Are You Listening?

By Douglas Withrow - 06/13/2017


Over a two week period, my wife and three of my children expressed frustration with number of questions I was asking. The expressions included all the non-verbals: eye rolls, sighs, and wagging heads. Finally, after a particularly aggravating evening of late night homework, my youngest erupted, “Stop! Asking! Questions!”

I wish I could say I calmly responded and settled into an emotionally connected, scrapbook memory moment with my son. However, I threw up my hands, executed my own eye-roll, and abdicated parenting to my wife, who had just returned home.

In the aftermath, I defaulted to defensive thoughts—“I can’t even get an answer to a question around here” or “how are you supposed to have a conversation if people don’t want to answer questions” or “See if I try to help anymore.” All valid but not very productive. Later, with feet kicked up on the sofa—and alone, I might add—it dawned on me, every person living with me is letting me know I ask too many questions. Not just one person. Not just two. Every person. How could I ignore that? Believe me, I tried.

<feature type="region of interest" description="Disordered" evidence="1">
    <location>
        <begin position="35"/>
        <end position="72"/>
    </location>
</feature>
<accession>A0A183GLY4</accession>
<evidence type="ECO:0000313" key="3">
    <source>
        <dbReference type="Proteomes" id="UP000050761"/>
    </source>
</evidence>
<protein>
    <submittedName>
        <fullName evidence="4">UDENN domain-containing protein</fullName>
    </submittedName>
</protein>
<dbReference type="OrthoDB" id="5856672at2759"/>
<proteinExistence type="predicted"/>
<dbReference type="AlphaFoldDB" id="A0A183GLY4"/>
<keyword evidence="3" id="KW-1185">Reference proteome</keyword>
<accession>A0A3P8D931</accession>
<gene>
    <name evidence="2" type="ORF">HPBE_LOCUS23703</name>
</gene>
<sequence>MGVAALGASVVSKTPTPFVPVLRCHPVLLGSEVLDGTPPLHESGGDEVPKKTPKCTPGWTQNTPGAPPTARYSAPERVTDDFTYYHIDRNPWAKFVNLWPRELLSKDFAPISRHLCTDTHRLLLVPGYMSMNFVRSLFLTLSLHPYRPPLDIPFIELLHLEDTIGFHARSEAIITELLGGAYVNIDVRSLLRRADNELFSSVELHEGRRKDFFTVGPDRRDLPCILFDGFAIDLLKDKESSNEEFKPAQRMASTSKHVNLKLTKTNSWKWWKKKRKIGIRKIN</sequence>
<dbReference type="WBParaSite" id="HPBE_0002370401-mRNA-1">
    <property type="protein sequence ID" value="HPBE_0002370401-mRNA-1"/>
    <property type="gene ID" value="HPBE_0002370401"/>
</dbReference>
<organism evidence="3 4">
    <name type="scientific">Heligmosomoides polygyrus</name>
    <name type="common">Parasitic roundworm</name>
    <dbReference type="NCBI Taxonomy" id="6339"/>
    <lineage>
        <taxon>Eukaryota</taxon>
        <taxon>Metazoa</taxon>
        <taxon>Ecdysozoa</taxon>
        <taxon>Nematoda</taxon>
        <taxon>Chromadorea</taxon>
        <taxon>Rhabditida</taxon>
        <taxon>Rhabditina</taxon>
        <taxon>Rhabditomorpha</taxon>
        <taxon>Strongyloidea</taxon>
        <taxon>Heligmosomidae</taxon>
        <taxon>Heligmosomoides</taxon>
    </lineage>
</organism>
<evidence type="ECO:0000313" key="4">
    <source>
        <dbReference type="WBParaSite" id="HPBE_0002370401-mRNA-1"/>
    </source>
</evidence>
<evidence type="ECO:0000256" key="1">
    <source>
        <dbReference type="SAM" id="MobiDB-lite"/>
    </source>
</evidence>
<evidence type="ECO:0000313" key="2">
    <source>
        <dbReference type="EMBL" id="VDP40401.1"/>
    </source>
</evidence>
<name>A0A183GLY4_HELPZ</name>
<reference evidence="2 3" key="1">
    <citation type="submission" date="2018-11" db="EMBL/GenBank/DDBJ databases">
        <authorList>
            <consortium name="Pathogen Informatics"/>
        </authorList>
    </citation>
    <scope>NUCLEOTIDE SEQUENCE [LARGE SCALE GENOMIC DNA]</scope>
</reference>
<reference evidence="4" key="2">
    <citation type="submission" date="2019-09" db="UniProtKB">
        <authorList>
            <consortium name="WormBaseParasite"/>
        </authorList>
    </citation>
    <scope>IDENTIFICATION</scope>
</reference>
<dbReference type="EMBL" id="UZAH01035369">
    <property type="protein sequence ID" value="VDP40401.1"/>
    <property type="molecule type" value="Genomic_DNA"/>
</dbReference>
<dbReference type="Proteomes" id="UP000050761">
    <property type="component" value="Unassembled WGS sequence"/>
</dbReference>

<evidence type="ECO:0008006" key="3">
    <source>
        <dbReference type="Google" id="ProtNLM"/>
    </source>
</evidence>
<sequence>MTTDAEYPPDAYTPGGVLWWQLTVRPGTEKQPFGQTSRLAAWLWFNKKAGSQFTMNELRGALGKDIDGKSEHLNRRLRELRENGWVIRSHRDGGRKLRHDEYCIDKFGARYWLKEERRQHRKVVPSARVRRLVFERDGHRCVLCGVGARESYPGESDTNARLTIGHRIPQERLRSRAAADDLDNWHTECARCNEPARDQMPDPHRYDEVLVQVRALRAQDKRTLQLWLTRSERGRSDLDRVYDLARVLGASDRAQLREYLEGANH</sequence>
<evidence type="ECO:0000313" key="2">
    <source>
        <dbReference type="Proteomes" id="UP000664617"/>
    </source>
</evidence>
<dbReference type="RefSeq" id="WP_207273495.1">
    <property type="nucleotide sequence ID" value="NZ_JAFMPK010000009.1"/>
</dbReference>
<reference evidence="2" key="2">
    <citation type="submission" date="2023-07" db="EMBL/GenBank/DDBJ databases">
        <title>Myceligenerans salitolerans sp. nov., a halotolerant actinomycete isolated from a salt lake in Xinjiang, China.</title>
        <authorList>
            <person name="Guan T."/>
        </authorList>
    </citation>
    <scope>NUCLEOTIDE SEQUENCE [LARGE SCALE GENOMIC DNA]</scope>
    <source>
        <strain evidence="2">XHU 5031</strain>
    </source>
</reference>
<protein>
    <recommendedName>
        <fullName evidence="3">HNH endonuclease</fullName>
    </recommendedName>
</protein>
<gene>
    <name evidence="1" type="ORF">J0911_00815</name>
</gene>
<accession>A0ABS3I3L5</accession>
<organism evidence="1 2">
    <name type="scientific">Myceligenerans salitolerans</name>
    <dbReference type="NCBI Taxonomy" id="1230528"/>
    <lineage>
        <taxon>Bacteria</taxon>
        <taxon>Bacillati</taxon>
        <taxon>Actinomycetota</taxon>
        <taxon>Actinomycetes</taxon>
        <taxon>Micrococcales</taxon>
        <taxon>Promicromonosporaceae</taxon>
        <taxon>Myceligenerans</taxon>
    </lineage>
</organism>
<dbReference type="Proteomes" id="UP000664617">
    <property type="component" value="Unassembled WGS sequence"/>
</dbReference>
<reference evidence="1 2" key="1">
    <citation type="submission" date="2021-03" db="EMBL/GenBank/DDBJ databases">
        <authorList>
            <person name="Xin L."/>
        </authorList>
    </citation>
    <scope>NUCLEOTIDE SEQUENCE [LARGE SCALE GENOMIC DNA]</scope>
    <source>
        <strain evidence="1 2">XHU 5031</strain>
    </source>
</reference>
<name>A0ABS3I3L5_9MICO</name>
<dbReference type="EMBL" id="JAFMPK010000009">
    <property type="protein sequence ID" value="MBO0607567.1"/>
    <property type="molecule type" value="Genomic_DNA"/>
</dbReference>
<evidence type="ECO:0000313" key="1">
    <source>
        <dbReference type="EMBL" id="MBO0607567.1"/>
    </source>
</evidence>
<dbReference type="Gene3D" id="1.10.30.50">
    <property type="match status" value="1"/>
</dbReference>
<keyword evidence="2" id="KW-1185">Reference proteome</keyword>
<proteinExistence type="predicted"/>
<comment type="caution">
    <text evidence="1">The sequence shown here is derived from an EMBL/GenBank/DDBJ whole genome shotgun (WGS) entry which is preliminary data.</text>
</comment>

So, I checked it out with a friend, who thought it was funnier than I did, but confirmed what I dreaded—I better listen to my family. I had to recognize that I can use questions to keep me safe, protected in a bubble of curiosity. I do not have to share something about myself if I can get you talking. Also, questions keep me in the role of “fixer.” Let me know what to do and I’ll do it. In that role I don’t have to get down in the muck of emotion of not “fixing.”

Now I am working on less questions, less fixing, more sharing, and more feeling. It takes a little work, but conversations are going much better. Next time a spouse, friend, son, or daughter gives you a little feedback, before you snap back with why they are wrong about you, or what makes them hard to live with, or start feeling sorry for yourself, it might be good to entertain the possibility that they might be right. They may be giving you a gift. Are you listening?

By Doug Withrow, MDiv, LMFT, MSC, S-PSB

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